Stella Dallas (1925)

Stella Dallas marked the third in a tremendous run of pictures for Henry King, another melodrama, but this time set in America not Italy and including some harsh commentary on social stratification and the power of class to stifle and repress.

What a treat to be able to view this excellent melodrama, one of Ronald Colman’s few remaining silent dramas. It’s an odd experience watching Colman in a silent picture because with the benefit of hindsight you can actually hear his velvet tones speaking through the title cards.

It is interesting to note that Colman takes the top billing for the movie, because as you can see from the poster above this is very much Belle Bennett’s picture – she has the most screen time and pretty much steals every scene playing the overblown, dirt common Stella. Don’t be fooled though that Bennett over emotes in this role though. Bennett brings real pathos to a woman who for me was not remotely sympathetic and that I often felt frustrated with.

In ‘The Parade’s Gone By’ Henry King notes that the author and screenwriter of Stella Dallas, Frances Marion was insistent that Belle Bennett was perfect for the role. “This woman has just what it takes… She is a mother, she has two children and she has had everything on earth happen to her. Both on stage and off, she is Stella Dallas.”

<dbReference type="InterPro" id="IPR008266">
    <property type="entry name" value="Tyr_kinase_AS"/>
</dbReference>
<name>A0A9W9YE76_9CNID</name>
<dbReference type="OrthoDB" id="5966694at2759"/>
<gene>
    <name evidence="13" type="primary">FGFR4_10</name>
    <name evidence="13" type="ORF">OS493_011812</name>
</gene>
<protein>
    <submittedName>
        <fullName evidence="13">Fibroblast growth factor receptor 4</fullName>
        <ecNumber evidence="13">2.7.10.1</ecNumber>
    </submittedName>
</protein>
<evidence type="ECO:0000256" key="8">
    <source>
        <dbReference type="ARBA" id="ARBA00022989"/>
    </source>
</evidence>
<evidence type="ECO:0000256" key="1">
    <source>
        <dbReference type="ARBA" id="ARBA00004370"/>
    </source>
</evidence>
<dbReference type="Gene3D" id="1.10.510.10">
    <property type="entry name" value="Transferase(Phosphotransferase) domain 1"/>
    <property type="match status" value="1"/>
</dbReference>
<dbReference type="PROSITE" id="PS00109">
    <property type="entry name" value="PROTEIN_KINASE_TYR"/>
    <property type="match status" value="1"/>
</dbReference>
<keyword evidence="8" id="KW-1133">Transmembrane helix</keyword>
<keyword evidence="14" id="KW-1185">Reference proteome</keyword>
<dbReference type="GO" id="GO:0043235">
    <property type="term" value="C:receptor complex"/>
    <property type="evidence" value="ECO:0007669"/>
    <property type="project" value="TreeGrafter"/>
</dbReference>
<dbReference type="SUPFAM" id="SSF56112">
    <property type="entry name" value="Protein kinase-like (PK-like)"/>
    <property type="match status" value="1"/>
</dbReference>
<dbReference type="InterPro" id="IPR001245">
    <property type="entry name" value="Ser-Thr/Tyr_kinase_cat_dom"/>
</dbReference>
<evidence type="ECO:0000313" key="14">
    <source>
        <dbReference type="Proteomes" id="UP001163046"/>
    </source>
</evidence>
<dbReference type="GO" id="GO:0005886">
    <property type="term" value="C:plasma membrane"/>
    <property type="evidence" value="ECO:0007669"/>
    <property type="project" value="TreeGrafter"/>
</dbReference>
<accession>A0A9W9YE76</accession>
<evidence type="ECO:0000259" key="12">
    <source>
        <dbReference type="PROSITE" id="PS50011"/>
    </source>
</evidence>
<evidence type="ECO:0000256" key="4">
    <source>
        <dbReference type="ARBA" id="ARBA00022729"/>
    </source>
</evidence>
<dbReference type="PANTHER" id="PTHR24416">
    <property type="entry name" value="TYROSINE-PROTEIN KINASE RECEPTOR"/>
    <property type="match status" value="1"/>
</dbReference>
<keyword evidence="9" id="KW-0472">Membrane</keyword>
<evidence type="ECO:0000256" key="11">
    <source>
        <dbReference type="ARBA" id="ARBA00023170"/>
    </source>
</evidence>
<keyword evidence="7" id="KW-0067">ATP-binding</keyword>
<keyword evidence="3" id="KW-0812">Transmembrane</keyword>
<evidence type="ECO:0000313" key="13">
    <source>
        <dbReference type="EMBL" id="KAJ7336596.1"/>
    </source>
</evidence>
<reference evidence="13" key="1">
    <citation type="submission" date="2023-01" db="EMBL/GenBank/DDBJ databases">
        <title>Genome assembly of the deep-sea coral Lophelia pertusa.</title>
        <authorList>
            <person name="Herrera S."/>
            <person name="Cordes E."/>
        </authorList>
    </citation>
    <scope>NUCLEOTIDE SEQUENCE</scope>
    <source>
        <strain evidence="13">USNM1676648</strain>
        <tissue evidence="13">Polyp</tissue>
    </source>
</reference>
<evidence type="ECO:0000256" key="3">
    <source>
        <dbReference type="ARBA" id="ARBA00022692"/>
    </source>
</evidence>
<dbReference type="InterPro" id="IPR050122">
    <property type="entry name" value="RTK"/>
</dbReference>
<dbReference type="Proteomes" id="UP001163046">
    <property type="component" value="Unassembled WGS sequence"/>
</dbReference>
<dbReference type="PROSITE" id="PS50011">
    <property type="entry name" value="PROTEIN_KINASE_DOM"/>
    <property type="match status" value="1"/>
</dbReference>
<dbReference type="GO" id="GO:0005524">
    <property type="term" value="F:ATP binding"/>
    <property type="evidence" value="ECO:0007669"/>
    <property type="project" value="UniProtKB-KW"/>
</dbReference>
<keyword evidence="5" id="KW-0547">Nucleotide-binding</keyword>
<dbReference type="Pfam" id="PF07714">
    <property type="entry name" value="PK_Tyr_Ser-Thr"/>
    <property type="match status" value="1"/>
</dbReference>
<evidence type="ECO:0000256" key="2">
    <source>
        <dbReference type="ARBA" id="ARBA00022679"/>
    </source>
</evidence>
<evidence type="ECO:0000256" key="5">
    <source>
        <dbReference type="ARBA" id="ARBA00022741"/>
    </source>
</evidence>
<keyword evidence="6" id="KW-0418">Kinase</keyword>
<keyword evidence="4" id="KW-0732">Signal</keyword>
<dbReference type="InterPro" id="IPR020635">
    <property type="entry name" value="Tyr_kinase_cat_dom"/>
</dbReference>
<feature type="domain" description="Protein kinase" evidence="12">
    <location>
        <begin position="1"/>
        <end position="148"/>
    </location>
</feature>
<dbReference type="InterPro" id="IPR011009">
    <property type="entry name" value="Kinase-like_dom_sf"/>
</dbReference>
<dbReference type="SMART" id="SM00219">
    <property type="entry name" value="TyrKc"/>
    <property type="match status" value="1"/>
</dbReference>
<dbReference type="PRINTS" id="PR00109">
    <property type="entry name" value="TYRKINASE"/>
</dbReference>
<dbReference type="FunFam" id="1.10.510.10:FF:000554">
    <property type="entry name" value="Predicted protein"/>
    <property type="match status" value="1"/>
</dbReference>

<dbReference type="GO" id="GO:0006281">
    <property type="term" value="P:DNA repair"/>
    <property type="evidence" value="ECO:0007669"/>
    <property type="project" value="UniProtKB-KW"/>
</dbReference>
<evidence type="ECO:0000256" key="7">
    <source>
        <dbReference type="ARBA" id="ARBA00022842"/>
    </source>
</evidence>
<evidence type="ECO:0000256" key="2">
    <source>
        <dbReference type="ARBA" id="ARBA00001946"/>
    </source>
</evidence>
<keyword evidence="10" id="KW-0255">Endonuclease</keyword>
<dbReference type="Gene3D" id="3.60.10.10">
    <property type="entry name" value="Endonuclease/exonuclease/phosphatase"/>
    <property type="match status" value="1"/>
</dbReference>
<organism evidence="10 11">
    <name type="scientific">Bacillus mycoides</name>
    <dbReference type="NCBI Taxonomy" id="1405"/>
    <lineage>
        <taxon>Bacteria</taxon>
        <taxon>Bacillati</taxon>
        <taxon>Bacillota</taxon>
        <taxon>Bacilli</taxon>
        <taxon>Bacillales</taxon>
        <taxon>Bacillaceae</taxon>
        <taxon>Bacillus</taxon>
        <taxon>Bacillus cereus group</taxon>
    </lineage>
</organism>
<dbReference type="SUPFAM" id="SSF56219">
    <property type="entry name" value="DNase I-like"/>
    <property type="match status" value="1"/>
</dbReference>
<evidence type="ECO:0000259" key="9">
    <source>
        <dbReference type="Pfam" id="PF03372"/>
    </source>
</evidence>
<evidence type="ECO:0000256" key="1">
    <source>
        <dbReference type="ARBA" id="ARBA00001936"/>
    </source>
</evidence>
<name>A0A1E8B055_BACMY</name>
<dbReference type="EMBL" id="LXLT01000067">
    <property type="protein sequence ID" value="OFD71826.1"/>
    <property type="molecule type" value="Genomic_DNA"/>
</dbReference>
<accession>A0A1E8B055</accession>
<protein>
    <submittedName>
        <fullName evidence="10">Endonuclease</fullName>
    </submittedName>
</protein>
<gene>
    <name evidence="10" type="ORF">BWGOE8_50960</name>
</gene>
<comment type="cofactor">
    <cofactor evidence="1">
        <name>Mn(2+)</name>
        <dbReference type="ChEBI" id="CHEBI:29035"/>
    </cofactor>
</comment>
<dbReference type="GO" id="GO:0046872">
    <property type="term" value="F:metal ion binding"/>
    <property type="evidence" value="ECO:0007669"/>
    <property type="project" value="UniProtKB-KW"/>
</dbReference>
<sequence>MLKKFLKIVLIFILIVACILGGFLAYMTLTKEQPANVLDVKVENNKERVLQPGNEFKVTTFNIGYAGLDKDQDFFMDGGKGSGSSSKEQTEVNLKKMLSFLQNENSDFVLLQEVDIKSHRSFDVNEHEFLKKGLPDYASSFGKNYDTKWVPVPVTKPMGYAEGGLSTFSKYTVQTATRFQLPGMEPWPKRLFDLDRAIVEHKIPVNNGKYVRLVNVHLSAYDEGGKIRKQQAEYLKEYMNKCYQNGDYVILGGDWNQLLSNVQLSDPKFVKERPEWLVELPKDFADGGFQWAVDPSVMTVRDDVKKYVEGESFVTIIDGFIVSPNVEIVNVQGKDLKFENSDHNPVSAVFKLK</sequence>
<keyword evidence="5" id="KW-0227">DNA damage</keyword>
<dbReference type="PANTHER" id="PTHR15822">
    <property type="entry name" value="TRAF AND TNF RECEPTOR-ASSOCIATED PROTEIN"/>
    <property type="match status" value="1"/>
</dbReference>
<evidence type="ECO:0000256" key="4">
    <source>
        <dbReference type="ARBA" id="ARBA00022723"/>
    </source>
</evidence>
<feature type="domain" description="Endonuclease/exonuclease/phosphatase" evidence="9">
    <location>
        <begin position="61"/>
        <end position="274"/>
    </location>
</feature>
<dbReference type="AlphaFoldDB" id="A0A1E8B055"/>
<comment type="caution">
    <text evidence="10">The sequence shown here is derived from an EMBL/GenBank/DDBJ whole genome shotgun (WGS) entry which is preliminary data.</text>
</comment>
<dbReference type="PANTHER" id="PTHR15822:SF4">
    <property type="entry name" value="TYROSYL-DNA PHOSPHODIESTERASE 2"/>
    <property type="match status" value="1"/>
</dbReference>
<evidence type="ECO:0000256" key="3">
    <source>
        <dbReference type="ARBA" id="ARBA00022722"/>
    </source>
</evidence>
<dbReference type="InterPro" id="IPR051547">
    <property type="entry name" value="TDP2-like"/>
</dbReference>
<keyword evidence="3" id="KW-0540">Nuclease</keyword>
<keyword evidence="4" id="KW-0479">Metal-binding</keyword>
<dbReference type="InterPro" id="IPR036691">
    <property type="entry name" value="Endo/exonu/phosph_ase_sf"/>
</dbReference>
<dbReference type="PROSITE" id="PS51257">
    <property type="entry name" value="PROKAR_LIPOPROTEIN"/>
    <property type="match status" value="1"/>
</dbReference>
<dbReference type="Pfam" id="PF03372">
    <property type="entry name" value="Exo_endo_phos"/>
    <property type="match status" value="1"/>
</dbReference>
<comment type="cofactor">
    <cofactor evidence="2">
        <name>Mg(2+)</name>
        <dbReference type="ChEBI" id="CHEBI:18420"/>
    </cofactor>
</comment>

However this is the genius of the adaptation – Bennett’s portrayal alongside Henry King’s direction allows the viewer to have complex emotions about Stella. Stella has the total lack of confidence and self-esteem that often comes with being working class and therefore subjected to society’s judgement. This leads Stella to displays of conspicuous consumption in a futile attempt at fitting in with her new peers, futile as the symbols of belonging are often very subtle in order to maintain privilege and to exclude. As a result of this rejection, and without realising it, Stella undermines the new life she has built for herself as she doesn’t understand her lack of belonging in an echelon which will never accept her.

What the viewer begins to understand is that despite Stella’s almost self destructive course, she is clearly a fantastic mother to her daughter and it is evident throughout the picture that Laurel has tremendous love, respect and above all loyalty to her mother.

This connection with the audience led to great success for the picture, critically and at the box office. To quote Henry King, “And the money that rolled in was quite fantastic.”

References/Recommended Reading:

Stella Dallas (1925): a melodrama that quickens the pulse

Photoplay Magazine, December 1925, p.46

The Parade’s Gone By – Kevin Brownlow

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